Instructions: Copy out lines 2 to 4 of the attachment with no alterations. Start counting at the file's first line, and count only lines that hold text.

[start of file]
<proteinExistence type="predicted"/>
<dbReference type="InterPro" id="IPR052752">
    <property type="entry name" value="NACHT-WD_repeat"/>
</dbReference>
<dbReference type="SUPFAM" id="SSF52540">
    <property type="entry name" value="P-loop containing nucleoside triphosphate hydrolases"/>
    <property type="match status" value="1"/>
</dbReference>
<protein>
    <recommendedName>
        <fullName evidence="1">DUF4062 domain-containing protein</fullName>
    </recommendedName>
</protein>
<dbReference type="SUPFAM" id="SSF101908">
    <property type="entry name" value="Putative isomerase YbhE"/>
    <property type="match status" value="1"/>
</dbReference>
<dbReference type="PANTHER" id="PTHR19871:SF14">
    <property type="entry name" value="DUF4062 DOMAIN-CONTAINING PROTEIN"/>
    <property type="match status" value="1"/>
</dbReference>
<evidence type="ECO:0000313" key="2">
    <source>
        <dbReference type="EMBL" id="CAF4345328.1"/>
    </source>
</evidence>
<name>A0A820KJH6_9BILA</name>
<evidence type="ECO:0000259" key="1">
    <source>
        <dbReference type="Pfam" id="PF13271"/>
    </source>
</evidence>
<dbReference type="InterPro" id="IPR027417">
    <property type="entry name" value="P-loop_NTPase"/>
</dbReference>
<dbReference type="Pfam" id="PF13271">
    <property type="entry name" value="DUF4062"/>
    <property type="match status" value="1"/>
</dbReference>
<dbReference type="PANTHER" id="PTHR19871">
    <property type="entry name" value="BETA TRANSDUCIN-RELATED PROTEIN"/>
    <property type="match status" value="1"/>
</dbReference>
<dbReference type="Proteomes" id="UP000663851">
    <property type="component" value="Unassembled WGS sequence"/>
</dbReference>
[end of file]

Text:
<dbReference type="InterPro" id="IPR052752">
    <property type="entry name" value="NACHT-WD_repeat"/>
</dbReference>